Heart of Rocks Loop

Southern

Heart of Rocks Loop

Chiricahua National Monument, Chiricahua Mountains
By Robert Stieve

The Apaches called them “standing-up rocks.” Today, people call them hoodoos or pinnacles or the most amazing rock formations they’ve ever seen. All of the above will work when referring to the centerpiece of Chiricahua National Monument.

Although the hoodoos can be photographed from any car window, the most impressive rocks can be seen only on the Heart of Rocks Loop, which can be reached in a number of ways. For this hike, you’ll begin at the monument’s visitors center. Before you get started, though, you should know that you will see signs of the Horseshoe 2 Fire, which hit the park in 2011. Fortunately, this trail fared better than expected when the human-caused blaze began. And today, it’s still spectacular.

To get to the loop, you’ll first need to tackle two connector trails: Lower Rhyolite Canyon and Sarah Deming. The first is an easy-to-follow dirt path that’s instantly recognizable as the handiwork of the Civilian Conservation Corps, which built the trail in 1934. The path parallels Bonita Creek for 1.5 miles before its intersection with the Sarah Deming Trail. Along the way, the views to the left epitomize the local landscape, with rows and rows of hoodoos, some as big as U-Haul trucks, set against an unbelievably blue sky. If Bob Ross were painting the scene, he’d use phthalo blue. Most of this stretch follows a gradual incline, but it’s nothing strenuous.

After about a half-hour you’ll come to the intersection with Sarah Deming. The Upper Rhyolite Trail veers left; you’ll veer right. Unlike Rhyolite Canyon, which is fairly wide from side to side, Sarah Deming Canyon is narrow and more forested, and if the winter has brought some rain and snow, there’s a good chance you’ll hear water along much of this trail. The creek at the bottom of the canyon will make most of the noise, but even up on the trail itself, you’ll encounter some small springs that trickle across the path before heading 100 feet downhill to the main creek. In addition to the water, check out the two chimney-shaped rocks that look as if they were built of brick by stonemasons. They’re huge. You can’t miss them. Five minutes later, you’ll cross the creek, veer left and then switch right for the final ascent to the Heart of Rocks Loop.

Even before you get there, you’ll start seeing some of the great shapes, and you’ll find it hard to stop making photos. Fortunately, the CCC carved steps into the trail, which makes it easy to look around and hike at the same time. In all, this uphill stretch takes about 15 minutes, after which you’ll come to the loop. Of course, it doesn’t matter which direction you go, but the National Park Service recommends clockwise, and that’s how this hike is written.

There are many marvels within Chiricahua National Monument, including the fact that it’s home to more than 1,000 plant species, the southernmost stand of Engelmann spruce in the United States, and an array of wildlife such as coatimundis, cougars, black bears and all four species of skunks native to Arizona — spotted, striped, hooded and hog-nosed. None of that, however, will seem more impressive than the hoodoos you’ll be hiking through on this incredible loop. Among the many well-known rock formations you’ll see are Totem Pole, Big Balanced Rock, and Punch and Judy.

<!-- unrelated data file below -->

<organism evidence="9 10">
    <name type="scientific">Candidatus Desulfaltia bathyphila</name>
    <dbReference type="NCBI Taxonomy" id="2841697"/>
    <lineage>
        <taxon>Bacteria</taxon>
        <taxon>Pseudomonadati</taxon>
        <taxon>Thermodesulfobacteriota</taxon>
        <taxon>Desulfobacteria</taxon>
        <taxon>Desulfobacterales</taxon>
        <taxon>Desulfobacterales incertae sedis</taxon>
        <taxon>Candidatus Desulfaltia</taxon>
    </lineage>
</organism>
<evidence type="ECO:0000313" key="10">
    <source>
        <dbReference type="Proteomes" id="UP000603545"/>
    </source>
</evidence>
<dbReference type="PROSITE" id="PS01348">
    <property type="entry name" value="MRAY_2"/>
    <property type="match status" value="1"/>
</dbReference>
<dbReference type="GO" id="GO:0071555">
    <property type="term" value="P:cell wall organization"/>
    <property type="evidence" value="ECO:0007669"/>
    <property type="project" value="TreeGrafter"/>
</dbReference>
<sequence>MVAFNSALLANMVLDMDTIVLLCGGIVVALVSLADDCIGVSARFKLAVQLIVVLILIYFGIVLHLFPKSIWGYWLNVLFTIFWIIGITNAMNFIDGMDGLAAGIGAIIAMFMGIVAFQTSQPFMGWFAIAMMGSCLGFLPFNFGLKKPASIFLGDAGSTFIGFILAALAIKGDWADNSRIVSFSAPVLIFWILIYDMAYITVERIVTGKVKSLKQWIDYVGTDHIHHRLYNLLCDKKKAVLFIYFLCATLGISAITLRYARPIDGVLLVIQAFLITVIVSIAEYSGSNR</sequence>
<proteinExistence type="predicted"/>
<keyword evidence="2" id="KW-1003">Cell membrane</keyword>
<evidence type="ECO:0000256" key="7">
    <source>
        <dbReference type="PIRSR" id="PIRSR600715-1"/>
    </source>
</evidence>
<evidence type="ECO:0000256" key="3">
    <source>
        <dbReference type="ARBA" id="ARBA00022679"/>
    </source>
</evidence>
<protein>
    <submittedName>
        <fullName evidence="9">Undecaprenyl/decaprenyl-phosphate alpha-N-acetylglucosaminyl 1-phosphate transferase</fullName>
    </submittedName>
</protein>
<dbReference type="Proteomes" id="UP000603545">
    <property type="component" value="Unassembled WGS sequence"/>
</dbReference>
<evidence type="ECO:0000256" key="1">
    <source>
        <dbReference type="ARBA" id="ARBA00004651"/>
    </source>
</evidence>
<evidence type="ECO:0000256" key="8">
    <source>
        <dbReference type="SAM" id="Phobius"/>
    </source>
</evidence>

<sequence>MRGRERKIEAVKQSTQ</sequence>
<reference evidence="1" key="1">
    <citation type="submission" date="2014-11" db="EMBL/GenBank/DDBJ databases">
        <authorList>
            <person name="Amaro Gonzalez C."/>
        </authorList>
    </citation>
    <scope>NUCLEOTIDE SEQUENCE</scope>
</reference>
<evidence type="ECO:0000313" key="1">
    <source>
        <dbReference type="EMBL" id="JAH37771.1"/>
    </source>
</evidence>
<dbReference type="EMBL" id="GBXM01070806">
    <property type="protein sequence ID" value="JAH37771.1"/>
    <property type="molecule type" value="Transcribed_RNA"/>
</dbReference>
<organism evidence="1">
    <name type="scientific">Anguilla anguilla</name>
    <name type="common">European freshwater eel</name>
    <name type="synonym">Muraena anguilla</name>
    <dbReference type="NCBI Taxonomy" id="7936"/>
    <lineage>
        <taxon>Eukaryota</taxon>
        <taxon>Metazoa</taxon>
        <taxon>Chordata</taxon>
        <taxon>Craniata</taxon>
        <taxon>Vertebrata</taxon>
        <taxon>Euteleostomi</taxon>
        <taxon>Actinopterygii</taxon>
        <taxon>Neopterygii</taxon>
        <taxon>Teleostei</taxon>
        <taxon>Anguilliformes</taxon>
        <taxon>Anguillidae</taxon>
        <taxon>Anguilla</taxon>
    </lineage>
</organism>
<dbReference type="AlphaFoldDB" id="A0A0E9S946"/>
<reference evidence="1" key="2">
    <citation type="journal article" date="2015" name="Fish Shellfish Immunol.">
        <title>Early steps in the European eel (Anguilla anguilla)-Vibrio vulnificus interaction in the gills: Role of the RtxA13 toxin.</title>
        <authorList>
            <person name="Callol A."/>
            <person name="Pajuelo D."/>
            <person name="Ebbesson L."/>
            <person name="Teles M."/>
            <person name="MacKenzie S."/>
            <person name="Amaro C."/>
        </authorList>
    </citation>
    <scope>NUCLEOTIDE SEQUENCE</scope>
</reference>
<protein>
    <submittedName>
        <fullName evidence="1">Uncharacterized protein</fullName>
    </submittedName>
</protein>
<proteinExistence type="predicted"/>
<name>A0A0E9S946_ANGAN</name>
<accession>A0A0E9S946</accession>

Although the loop takes only about 25 minutes, you’ll probably end up lingering and making photos. It’s also a good opportunity to think about the history of the area. Long before the establishment of Chiricahua National Monument and the overlapping Chiricahua Wilderness, this was the home of the Apaches, including Cochise, Geronimo and others. As you look around, you’ll understand why they settled in this environment. The “standing-up rocks” make up one of the most amazing landscapes you’ll ever see.

Photo: The setting sun casts a glow on Chiricahua National Monument's trademark hoodoos. | Mark Frank

Trail Guide

Length: 7 miles round-trip
Difficulty: Moderate
Elevation: 5,366 to 6,870 feet
Trailhead GPS: N 32˚00.335', W 109˚21.361'
Directions: From Tucson, go east on Interstate 10 for 71 miles to Exit 336 in Willcox (an I-10 business route). Veer right onto the business route and continue 3 miles to State Route 186 (the first stoplight). Turn right onto SR 186 and continue 32 miles to State Route 181. Turn left onto SR 181 and continue 4 miles to the Chiricahua National Monument entrance. The trailhead is located at the east end of the visitors-center parking lot on Bonita Canyon Drive.
Vehicle Requirements: None
Dogs Allowed: No
Horses Allowed: No
USGS Map: Cochise Head
Information: Chiricahua National Monument, 520-824-3560 or www.nps.gov/chir

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